If I think about my friends and work colleagues, the people I encounter regularly in my life, I would rate most of the people as “nice” looking, with perhaps one or two exceptions filed in the “beautiful” box. In my entire life I think I have probably encountered no more than 4 people who are truly perfection (here I define perfection to be traffic-stoppingly stunning looking). For most of us, glaring at them on the pages of our weekly fashion mag is the closest we will ever come to these specimens of perfection. We are unlikely to bump into them on the street, unless we regularly shop on Rodeo Drive that is. And yet 97% of women in the UK are dissatisfied with their appearance. The media’s constant hailing of these paragons of beauty is one of the main causes of our sorry state of self-loathing (nothing new there!). The question I ask myself though is this: why are so many of us allowing ourselves to be devalued by so few?
Think about it: how many of these “perfect” individuals do you know? As I look around me on the street I see all types of people: attractive, unattractive, slim, fat, tall, short, quirky, classic, the list goes on. And it makes me think: maybe we are the “normal” ones! We all know multiple Marys, Johns or Annes, not so many Catherine Zetas, Angelinas or Brads. These people are the outliers, the genetically gifted anomalies whose very existence demonstrates the wonders nature is capable of. When genetics and evolution waltz under a waxy moon in the house of jupiter and the cherry blossoms are the exact hue of pink and you add an eye of newt, they are what you get. And it’s wonderful, but it’s certainly not usual.
Beauty will always be celebrated, and I think it should be. In the same way that I admire a artist’s greatest painting or an architect’s greatest building, I can admire nature’s great works of beauty. None of those, however make me want to be a library! We put these individuals on a pedestal and expend both money and effort trying to replicate the gifts they were born with, which is no more possible than trying to change our race or how many toes we grow. In reality we should expend no more energy than that moment of longing we feel reading a great book, that we have not the capacity to create something so inspiring, or that small regret we feel listening to a beautiful piece of music, that we weren’t born with the ability to compose. We easily dismiss our failures in these arenas of beauty as due to being born without or without a specific gift. Why then are we so harsh on ourselves when faced with physical beauty? After all, one could argue that, with enough practice and tutoring, anybody could sculpt or compose.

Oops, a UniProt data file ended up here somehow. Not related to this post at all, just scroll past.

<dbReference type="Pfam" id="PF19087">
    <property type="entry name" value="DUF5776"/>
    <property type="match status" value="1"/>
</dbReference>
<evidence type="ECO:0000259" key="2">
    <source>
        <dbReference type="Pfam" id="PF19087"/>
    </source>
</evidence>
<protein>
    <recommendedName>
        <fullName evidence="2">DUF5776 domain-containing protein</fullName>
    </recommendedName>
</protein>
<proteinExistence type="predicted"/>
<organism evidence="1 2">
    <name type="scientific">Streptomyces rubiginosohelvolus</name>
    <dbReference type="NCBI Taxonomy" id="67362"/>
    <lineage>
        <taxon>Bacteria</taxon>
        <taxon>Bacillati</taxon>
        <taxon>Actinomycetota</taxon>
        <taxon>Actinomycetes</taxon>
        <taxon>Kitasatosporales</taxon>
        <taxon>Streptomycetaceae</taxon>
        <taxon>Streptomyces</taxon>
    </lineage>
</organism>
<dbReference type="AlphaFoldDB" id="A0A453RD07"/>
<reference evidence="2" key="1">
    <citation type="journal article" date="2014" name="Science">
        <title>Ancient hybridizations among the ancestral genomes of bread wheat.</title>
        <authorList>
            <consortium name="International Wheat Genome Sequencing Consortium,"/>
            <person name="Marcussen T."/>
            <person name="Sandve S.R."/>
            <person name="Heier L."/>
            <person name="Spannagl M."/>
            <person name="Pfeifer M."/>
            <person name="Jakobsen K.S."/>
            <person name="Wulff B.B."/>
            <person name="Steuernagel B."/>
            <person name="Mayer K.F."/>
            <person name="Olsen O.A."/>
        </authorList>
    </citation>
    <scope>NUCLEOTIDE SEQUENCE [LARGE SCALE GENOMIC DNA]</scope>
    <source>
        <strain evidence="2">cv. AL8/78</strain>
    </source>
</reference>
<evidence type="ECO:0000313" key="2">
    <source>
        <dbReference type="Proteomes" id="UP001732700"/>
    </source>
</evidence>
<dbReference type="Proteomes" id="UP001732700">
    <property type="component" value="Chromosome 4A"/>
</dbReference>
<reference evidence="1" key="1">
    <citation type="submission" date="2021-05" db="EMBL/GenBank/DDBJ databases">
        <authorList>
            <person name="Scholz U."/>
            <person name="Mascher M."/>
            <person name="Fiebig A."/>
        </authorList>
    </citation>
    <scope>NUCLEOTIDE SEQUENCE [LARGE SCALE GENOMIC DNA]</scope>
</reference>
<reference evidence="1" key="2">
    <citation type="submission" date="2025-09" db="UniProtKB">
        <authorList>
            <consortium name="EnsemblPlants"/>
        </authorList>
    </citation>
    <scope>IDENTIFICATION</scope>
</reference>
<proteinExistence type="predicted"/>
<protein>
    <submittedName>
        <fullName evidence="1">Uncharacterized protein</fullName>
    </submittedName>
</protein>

In recent years I have come to realise that I am beautiful in my own way. I’ve not changed physically, I’m still the same ol’ me: my hair still refuses to behave, my legs are still wonky and I still have giant feet. What has changed is my perception, both of myself and of “the beautiful people”. These days I don’t look longingly at magazines and curse my genetic luck. Instead, I wish the people in them luck, both in being able to succeed with the face they’ve been born with or in being able to succeed in spite of it, whichever applies. And you know what, with all the time and energy I’ve saved, I just might write that book I’ve always thought about…